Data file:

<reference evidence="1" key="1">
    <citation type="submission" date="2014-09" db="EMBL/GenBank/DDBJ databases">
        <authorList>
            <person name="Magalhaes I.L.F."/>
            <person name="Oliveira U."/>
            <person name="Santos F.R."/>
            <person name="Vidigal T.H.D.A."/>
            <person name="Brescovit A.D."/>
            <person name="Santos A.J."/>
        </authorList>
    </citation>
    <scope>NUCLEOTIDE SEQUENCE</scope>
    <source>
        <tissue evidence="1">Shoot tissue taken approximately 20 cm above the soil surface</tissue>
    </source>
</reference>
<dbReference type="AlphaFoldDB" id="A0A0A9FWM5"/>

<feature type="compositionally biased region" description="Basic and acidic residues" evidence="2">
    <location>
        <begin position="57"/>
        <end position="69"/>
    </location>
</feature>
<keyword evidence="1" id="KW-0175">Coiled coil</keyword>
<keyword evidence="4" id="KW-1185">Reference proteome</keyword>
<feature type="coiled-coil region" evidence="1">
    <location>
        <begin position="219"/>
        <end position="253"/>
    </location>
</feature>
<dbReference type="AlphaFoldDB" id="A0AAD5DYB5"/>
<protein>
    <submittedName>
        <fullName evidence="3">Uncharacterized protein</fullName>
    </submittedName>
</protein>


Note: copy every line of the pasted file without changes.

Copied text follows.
<reference evidence="1" key="1">
    <citation type="submission" date="2014-09" db="EMBL/GenBank/DDBJ databases">
        <authorList>
            <person name="Magalhaes I.L.F."/>
            <person name="Oliveira U."/>
            <person name="Santos F.R."/>
            <person name="Vidigal T.H.D.A."/>
            <person name="Brescovit A.D."/>
            <person name="Santos A.J."/>
        </authorList>
    </citation>
    <scope>NUCLEOTIDE SEQUENCE</scope>
    <source>
        <tissue evidence="1">Shoot tissue taken approximately 20 cm above the soil surface</tissue>
    </source>
</reference>
<dbReference type="AlphaFoldDB" id="A0A0A9FWM5"/>

<feature type="compositionally biased region" description="Basic and acidic residues" evidence="2">
    <location>
        <begin position="57"/>
        <end position="69"/>
    </location>
</feature>
<keyword evidence="1" id="KW-0175">Coiled coil</keyword>
<keyword evidence="4" id="KW-1185">Reference proteome</keyword>
<feature type="coiled-coil region" evidence="1">
    <location>
        <begin position="219"/>
        <end position="253"/>
    </location>
</feature>
<dbReference type="AlphaFoldDB" id="A0AAD5DYB5"/>
<protein>
    <submittedName>
        <fullName evidence="3">Uncharacterized protein</fullName>
    </submittedName>
</protein>